The question I ask many experts is "how does one maintain situational awareness, remain cognizant and on guard for potential errors and yet stay task oriented and not be overwhelmed.” Dr. Moulton and Greenberg warned me that people could become paralyzed in their indecisiveness if they are overwhelmed by an attempt to analyze all the sensory input around them while they worry about making a mistake. As I explained to Dr. Holbrook, our world in surgery does not typically place a physical risk to the people caring for the patient. There is a mental risk if you fail in terms of humility or job security (litigation) but actual physical harm is not typically a risk during a crisis as seen in the military, police, fire service etc.
“Interesting problem you have. How do you see above a paradox?
I have no experience in your environment and so my thoughts may not transfer. The reason I mention environment is the groups you describe can be killed by their environment. In these groups, the environment is always part of the assessment loop. The training embeds both the environment and patient as dynamic. There is no such thing as a static environment and just because the scene is safe doesn't mean it will stay that way. So in EMS we teach zoom in - zoom out. There are multiple ways to say the same thing (ex - hard focus / soft focus, marco / micro, trees / forest). Basically we are getting the provider / practitioner to zoom in and complete a task or process and then zoom out to regain a larger view. We also encourage this step when the provider is under the influence of a reptilian brain and other chemical processes. We also add that if you're in your lower brain you need to exhale and start from the basics. To demonstrate the technique to a beginning group I teach A-A-A-B-C with an assess - treat sequence at each step. The first A is attitude, if you need an adjustment (+ or -) start there. Once complete, move to the second step which is the atmosphere (+ or -) assess and treat. Now to the airway-breathing and so on. “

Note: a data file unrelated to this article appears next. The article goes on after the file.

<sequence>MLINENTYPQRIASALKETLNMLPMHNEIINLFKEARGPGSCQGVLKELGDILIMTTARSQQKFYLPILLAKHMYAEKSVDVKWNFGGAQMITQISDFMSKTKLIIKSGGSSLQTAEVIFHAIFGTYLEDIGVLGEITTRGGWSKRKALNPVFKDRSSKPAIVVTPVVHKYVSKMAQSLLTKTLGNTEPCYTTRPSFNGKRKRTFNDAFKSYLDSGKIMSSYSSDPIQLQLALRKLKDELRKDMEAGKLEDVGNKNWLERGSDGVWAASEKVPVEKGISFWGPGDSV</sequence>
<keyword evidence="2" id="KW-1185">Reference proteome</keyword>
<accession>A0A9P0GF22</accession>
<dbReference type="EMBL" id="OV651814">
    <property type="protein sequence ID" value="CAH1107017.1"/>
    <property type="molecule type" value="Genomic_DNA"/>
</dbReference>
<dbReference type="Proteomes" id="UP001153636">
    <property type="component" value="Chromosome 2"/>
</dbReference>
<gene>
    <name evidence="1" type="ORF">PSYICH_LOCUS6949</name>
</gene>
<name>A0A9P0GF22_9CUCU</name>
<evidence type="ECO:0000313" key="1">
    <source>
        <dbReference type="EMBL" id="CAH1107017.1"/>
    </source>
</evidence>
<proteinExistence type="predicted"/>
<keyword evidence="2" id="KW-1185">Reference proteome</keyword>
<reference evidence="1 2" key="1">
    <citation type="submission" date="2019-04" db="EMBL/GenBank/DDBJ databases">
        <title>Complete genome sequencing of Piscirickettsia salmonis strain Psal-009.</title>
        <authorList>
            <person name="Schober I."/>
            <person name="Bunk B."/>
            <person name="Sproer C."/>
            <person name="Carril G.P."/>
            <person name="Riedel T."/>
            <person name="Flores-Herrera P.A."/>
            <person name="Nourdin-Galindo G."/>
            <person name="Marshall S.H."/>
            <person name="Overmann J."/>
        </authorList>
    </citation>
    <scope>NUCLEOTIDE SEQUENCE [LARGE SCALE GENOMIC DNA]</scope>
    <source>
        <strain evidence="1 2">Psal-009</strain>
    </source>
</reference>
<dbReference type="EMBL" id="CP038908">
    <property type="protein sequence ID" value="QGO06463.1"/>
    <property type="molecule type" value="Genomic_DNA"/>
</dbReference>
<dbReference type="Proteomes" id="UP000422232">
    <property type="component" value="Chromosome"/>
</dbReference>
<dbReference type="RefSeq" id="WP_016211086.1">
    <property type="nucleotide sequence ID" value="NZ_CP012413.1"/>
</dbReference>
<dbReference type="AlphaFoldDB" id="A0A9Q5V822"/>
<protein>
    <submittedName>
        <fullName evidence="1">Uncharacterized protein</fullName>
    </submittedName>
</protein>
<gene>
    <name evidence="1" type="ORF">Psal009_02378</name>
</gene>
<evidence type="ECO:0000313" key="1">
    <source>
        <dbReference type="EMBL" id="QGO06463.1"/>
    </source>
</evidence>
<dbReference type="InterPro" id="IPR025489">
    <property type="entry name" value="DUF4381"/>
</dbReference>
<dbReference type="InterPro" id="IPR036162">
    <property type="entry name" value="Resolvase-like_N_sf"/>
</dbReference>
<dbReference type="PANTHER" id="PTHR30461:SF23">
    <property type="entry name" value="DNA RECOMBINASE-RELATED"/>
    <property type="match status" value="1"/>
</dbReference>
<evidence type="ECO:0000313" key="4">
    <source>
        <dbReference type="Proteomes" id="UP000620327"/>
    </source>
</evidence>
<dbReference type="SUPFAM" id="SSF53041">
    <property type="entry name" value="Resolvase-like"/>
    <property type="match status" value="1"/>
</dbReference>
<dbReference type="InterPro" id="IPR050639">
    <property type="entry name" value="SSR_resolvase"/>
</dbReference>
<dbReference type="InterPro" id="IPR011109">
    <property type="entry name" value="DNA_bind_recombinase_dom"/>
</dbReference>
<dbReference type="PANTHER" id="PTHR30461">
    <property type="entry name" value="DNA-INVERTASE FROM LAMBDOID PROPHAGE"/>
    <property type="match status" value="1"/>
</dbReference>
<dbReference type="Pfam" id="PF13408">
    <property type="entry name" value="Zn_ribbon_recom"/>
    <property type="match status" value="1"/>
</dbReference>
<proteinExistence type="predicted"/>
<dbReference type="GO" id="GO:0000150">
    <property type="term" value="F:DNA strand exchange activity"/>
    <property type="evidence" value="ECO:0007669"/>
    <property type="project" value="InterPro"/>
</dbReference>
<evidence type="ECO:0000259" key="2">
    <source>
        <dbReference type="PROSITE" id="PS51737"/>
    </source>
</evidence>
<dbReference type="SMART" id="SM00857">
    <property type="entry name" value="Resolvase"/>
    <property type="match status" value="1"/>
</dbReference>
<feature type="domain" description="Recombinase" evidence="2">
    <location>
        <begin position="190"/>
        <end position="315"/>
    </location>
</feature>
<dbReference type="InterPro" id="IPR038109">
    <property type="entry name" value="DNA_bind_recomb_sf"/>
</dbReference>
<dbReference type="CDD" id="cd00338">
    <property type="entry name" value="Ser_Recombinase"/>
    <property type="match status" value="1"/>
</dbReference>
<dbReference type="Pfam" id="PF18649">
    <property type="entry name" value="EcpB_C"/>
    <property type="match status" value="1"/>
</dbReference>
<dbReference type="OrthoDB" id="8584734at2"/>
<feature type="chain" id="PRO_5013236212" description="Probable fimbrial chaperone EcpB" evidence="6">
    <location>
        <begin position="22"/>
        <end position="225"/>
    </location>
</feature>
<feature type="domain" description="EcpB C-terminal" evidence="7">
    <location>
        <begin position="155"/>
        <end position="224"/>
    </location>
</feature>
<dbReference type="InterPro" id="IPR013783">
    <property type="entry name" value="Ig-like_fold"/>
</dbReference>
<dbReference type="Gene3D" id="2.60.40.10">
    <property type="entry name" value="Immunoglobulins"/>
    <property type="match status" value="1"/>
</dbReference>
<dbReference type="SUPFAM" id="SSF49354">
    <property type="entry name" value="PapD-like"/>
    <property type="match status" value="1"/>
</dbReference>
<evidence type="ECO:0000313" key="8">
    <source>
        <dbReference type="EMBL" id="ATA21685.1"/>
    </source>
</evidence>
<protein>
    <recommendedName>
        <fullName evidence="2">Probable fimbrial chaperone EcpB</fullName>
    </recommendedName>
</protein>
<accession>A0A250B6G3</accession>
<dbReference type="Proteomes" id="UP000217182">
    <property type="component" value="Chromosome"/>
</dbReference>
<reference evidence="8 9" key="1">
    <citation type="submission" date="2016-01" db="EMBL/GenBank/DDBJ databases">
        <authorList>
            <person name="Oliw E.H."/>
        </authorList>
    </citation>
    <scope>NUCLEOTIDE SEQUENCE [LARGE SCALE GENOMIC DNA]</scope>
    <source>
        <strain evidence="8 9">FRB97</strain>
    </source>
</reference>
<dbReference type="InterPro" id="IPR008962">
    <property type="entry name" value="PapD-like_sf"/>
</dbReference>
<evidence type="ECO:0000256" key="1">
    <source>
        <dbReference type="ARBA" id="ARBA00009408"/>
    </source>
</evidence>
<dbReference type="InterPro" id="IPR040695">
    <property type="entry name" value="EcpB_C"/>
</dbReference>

I feel that the art of situational awareness has changed drastically over the past several decades.
When performing open surgery, we did not have technology to take our focus off the patient and we could focus on the environment as well as the procedure fairly well in synchrony. Your intraoperative field of focus was an area about 6- 8 inches square. Distractions occurred but did not appear to be as significant as they seem to be in laparoscopic surgery. Laparoscopic surgery has been shown to be more stressful on the surgeon and throws in a technology variable that needs to be accounted for. Thus in Laparoscopy your ability to focus on outside events or events even just an inch away from your field of focus, is reduced. Now instead of a 6-8 inch square you may have a field of focus that is only 2-3 inches in diameter (no longer a square). In Robotic surgery, one encounters an even greater distance from what is going on with the patient and the surrounding room because the surgeon is now tucked away in a console which diminishes hearing and totally out of view of what is happening in the room.
In the trauma bay, several centers have a crew boss, whose job is to stand back and watch progress and not become engaged in routine processes in caring for the patient.
It looks like you have a guy who can see the trees and not the forest and a guy who can see the forest and not the trees. Hence the person whose sole function is inter-operator. This person functions as the situation loop for the two different views. This is a hard job in that they have to have situational awareness and high functioning communication competencies. How this person cannot be distracted is important.
I would like to hear how you measured content within context and could you identify which domain of learning (cognitive, psychomotor, affective), your brain was watching from during the process.
ME: OK can you explain what you mean?
SA is the process of measuring content within context. The context is the environment and the emotions surrounding the individual events that are occurring. In the midst of this there is the affect or emotional awareness. Our brain takes in this sensory input and imbeds it into our awareness. This process varies depending on our profession.
My observation is that in general, Medical professionals are afraid of the non-technical world. Having said that the best clinicians I have seen are capable of quantifying AND qualifying things.